Professor Peter Vickers from our Department of Philosophy launched a new book, Identifying Future-Proof Science, on 30 November 2022.
In the book, he presents his argument that we can confidently identify many scientific claims that are future-proof, or simply ‘established scientific facts’.
This accessible book will inspire anyone who is interested in the relationship between science and truth, including philosophers, scientists, policymakers, and the general public.
Identifying future-proof science
Professor Vickers contends that the best way to identify future-proof science that will last forever, so long as science continues, is to avoid any attempt to analyse the relevant first-order scientific evidence, instead focusing purely on second-order evidence.
Specifically, a scientific claim is future-proof when the relevant scientific community is large, international, and diverse, and at least 95% of that community would describe the claim as a ‘scientific fact’.
In the entire history of science, no claim meeting these criteria has ever been overturned, despite enormous opportunity for that to happen.
Surprisingly, this means that the skills of the scientist are not the skills necessary to identify scientific facts. Instead, the skills required are those of the philosopher-sociologist.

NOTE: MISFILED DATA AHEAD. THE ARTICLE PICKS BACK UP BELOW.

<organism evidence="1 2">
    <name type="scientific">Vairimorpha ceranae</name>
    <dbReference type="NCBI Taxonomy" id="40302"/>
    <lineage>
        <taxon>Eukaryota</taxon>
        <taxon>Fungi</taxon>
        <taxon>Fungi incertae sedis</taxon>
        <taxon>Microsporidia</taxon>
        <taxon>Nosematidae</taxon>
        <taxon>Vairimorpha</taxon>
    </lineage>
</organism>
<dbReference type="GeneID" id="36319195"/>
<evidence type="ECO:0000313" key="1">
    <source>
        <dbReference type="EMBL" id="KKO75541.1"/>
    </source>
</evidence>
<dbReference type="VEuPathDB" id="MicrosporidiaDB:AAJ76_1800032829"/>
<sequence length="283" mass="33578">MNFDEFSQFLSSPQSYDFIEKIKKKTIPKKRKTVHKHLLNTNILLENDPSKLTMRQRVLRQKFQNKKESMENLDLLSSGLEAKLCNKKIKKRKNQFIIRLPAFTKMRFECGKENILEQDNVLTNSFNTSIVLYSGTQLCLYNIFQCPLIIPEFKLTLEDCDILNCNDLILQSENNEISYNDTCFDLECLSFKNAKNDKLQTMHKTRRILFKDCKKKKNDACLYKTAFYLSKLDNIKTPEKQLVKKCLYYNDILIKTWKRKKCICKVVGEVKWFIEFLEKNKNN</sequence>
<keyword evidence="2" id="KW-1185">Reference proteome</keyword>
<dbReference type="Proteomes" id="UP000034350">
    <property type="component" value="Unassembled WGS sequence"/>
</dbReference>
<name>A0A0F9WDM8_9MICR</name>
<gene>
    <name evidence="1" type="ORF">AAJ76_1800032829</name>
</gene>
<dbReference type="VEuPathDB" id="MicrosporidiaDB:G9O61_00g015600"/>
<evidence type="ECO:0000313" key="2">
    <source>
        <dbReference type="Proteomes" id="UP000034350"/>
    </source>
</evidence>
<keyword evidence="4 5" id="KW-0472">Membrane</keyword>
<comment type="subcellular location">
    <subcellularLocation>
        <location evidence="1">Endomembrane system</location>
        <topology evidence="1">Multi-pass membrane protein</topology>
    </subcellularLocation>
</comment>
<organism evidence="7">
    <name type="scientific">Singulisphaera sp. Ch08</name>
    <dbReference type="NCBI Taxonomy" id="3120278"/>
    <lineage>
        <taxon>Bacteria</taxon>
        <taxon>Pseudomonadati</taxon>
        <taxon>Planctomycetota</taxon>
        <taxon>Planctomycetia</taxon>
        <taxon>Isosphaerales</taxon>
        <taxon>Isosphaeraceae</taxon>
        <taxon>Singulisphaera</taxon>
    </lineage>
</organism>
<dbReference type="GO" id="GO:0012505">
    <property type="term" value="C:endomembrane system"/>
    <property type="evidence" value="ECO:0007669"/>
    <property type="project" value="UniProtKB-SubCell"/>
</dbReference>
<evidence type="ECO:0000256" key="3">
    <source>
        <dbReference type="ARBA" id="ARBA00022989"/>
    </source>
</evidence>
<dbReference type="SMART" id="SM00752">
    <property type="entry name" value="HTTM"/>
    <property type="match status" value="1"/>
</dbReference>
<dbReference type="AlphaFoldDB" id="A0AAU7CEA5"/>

Important insights for policymakers
The book will provide vital insights for policymakers as it is essential for them to know when something is or isn’t an established scientific fact, and to ensure that all policies are based on known scientific facts.
When a scientific claim can’t be verified, Professor Vickers suggests that policymakers can sensibly base policies on scientific ideas that meet most of the criteria for being a scientific fact.
In such commonplace scenarios, the criteria for future-proof science are still highly relevant, since a claim may not yet be a fact, and yet be close to becoming one.
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